Red-Haired Mary

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  • Teideal (Title): Red-Haired Mary.
  • Uimhir Chatalóige Ollscoil Washington (University of Washington Catalogue Number): 853914.
  • Uimhir Chnuasach Bhéaloideas Éireann (National Folklore of Ireland Number): none.
  • Uimhir Roud (Roud Number): none.
  • Uimhir Laws (Laws Number): none.
  • Uimhir Child (Child Number): none.
  • Cnuasach (Collection): Joe Heaney Collection, University of Washington, Seattle.
  • Teanga na Croímhíre (Core-Item Language): English.
  • Catagóir (Category): song.
  • Ainm an té a thug (Name of Informant): Joe Heaney.
  • Ainm an té a thóg (Name of Collector): Lucy Simpson.
  • Dáta an taifeadta (Recording Date): 02/06/1980.
  • Suíomh an taifeadta (Recording Location): Bay Ridge, Brooklyn, New York, United States of America.
  • Ocáid an taifeadta (Recording Occasion): private.
  • Daoine eile a bhí i láthair (Others present): unavailable.
  • Stádas chóipcheart an taifeadta (Recording copyright status): unavailable.

As I was going to the Fair of Dingle,
One fine morning last July,
Walking down the road before me,
A red-haired girl I chanced to spy.

Says I to her, ‘My fair young damsel,
My old donkey, he will carry two.’
She looked at me, her eyes a-twinkle
And her cheeks they were a rosy hue.

‘Thank you kindly, sir,’ she answered
Then she tossed her bright red hair
‘Seeing that you have a donkey,
I will ride with you to the Dingle Fair.’

When we reached the Fair of Dingle,
I took her hand to say goodbye.
When a tinker man, he stepped up to me,
And he belted me in my left eye.

Keep your hands off Red-Haired Mary,
Her and I are to be wed.
We’ll see the priest this very morning,
Tonight we’ll lie in our marriage bed.

I was feelin kinda peevish,
My poor old eye was feeling sore,
So I hit him gently with my hobnails
He flew in through Murphy’s door.

Chorus

Then he went and got his brother,
The biggest man I ever did see,
He tapped me gently with his knuckles,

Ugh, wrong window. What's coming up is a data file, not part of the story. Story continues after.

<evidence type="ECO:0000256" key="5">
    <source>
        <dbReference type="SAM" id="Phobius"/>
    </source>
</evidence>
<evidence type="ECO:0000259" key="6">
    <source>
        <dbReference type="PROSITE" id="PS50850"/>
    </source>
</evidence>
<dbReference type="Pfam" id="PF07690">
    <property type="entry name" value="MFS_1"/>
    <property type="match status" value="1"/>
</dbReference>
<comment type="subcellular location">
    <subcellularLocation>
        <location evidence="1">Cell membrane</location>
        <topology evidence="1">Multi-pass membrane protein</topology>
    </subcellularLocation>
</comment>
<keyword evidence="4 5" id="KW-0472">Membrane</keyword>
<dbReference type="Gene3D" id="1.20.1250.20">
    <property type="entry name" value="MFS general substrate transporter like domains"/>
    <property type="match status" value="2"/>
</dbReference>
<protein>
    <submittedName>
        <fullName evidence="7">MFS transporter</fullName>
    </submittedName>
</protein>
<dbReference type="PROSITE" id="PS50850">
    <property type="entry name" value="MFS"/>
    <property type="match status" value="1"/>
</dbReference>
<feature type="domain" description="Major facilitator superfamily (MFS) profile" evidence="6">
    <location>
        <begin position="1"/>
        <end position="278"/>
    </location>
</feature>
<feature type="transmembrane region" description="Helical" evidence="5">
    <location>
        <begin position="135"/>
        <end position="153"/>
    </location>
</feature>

And I lost my two front teeth.

Chorus

Then a peeler came round the corner,
Told me I had broke the law
But a donkey kicked him with his hind legs
He fell down and broke his jaw.

Chorus

But the red-haired girl, she kept on smiling,
‘I’ll go with you, young man’ she said.
‘We’ll forget the priest this very morning,
And tonight we’ll lie in Murphy’s shed.’

Keep your hands off Red-Haired Mary,
Her and I are to be wed.
We’ll forget the priest this very morning,
Tonight we’ll lie in Murphy’s shed

Through the fair we roved together
My black eye and her red hair
Smiling gently at the tinker –
Begod we were a handsome pair!

Keep your hands off Red-Haired Mary,
Her and I are to be wed.
We’ll forget the priest this very morning,
Tonight we’ll lie in Murphy’s shed!

Notes

Despite Joe’s doubts, this song was indeed composed by Seán Mc Carthy (1923–90), from Listowel, County Kerry. Mc Carthy was a prolific songwriter and radio host.

The mention of the red-haired woman sets Joe talking about the bad luck associated with red-headed women and with rabbits, especially to sailors, and he appears to be arguing that the song may be an old one because its subject is a woman with red hair. He overlooks the fact that the song doesn’t actually refer to such superstitions — although there may be some implication of bad luck, given the narrator’s black eye and missing teeth.